Asymmetrical Interference Effects between Two-Dimensional Geometric Shapes and Their Corresponding Shape Words

Bradley R. Sturz, Georgia Southern University
Joshua Edwards, Georgia Southern University
Ty W. Boyer, Georgia Southern University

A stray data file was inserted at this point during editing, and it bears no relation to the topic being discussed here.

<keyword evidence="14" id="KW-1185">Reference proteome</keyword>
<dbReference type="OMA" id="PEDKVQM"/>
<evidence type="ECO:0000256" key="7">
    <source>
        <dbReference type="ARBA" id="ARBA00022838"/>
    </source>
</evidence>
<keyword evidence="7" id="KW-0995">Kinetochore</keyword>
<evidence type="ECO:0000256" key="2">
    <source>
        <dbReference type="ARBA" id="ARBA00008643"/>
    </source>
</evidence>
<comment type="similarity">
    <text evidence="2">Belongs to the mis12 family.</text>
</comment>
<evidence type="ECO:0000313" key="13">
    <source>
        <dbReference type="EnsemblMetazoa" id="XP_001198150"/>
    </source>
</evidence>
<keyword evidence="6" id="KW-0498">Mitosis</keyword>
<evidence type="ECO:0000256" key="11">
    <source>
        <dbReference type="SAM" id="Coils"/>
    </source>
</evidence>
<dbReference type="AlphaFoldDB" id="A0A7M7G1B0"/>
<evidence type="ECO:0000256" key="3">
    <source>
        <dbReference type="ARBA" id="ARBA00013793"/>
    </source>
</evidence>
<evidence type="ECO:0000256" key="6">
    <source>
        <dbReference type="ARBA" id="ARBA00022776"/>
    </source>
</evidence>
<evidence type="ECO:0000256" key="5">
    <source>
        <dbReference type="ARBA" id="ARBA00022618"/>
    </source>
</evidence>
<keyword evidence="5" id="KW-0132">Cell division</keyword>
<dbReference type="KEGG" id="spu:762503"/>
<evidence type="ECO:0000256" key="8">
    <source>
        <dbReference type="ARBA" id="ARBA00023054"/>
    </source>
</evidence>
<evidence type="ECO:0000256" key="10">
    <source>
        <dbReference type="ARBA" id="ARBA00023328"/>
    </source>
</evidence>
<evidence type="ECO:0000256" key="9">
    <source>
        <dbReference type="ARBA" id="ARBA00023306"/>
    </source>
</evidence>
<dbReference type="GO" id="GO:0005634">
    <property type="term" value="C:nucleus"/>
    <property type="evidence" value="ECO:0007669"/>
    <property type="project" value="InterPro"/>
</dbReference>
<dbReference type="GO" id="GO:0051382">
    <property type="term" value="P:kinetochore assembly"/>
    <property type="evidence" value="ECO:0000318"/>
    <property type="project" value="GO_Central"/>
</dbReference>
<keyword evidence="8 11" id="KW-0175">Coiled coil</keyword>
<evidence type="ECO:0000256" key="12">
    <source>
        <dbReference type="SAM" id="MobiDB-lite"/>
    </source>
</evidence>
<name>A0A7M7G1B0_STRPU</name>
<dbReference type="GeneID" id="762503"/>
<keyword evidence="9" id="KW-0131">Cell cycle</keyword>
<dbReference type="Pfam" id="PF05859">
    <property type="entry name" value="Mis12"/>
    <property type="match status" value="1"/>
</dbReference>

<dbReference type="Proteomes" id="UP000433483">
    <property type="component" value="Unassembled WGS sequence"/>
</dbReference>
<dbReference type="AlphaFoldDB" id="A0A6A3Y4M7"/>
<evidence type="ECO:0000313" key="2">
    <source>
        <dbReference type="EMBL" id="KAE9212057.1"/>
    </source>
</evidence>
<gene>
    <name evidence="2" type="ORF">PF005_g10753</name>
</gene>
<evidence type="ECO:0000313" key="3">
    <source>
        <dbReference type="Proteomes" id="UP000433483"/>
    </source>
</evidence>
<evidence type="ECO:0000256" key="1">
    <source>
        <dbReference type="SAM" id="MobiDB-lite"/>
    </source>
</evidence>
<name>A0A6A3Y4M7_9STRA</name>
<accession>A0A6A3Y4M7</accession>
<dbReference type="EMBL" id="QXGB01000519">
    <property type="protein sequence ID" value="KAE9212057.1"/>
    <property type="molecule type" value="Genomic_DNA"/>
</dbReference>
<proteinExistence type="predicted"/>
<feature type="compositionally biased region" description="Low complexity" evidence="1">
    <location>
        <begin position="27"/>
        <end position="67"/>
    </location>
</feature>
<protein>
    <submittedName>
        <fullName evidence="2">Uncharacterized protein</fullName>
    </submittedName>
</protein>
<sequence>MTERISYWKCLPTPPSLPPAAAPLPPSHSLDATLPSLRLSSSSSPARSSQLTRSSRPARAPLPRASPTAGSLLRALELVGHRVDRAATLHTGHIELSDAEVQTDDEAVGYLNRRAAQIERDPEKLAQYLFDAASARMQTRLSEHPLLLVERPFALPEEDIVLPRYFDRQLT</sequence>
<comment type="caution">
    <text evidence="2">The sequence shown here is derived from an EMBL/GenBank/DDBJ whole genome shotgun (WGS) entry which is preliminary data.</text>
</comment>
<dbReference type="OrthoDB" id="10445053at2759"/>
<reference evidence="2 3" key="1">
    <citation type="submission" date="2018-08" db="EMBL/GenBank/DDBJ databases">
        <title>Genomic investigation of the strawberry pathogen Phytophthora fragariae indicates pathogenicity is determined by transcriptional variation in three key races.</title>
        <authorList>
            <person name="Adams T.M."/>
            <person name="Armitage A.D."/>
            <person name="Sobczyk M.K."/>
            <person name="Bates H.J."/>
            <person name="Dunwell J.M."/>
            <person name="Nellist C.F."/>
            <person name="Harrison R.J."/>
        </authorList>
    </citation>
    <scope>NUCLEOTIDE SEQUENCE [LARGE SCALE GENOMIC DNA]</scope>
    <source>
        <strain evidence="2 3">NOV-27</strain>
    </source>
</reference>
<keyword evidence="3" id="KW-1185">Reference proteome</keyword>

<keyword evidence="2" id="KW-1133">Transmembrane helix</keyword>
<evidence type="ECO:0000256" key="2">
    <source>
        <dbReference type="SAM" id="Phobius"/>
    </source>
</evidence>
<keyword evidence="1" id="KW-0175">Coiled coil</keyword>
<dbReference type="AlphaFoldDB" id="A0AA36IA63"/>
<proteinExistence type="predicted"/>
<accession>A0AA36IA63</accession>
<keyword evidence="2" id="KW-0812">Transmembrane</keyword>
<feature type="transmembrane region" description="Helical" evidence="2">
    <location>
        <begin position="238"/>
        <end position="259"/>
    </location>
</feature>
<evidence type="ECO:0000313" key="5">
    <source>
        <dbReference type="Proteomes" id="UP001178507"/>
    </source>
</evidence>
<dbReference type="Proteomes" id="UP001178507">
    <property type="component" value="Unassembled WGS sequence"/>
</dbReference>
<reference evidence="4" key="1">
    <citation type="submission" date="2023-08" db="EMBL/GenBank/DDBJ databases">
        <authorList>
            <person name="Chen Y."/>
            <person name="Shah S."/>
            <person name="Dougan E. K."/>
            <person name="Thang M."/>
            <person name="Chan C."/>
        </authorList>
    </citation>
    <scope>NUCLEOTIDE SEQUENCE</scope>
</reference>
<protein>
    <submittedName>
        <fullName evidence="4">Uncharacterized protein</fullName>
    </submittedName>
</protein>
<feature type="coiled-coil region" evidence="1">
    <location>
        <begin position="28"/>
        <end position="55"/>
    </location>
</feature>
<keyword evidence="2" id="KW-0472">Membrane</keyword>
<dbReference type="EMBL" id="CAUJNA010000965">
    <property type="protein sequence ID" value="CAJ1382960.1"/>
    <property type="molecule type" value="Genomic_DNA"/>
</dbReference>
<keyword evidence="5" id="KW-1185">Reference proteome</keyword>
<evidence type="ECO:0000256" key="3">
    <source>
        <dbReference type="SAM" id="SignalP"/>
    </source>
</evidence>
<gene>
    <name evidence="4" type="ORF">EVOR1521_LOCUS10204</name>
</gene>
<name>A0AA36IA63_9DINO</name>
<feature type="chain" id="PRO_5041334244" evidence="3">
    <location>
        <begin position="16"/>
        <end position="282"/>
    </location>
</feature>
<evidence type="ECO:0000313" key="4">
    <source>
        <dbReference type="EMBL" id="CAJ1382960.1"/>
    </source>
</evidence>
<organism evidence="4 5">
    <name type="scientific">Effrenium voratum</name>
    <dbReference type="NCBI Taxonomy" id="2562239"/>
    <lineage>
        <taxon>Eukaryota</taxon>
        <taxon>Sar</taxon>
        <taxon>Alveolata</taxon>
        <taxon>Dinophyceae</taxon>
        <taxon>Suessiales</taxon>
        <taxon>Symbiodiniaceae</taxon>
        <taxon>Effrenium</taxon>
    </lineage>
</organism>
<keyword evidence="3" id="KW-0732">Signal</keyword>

Nativists have postulated fundamental geometric knowledge that predates linguistic and symbolic thought. Central to these claims is the proposal for an isolated cognitive system dedicated to processing geometric information. Testing such hypotheses presents challenges due to difficulties in eliminating the combination of geometric and non-geometric information through language. We present evidence using a modified matching interference paradigm that an incongruent shape word interferes with identifying a two-dimensional geometric shape, but an incongruent two-dimensional geometric shape does not interfere with identifying a shape word. This asymmetry in interference effects between two-dimensional geometric shapes and their corresponding shape words suggests that shape words activate spatial representations of shapes but shapes do not activate linguistic representations of shape words. These results appear consistent with hypotheses concerning a cognitive system dedicated to processing geometric information isolated from linguistic processing and provide evidence consistent with hypotheses concerning knowledge of geometric properties of space that predates linguistic and symbolic thought.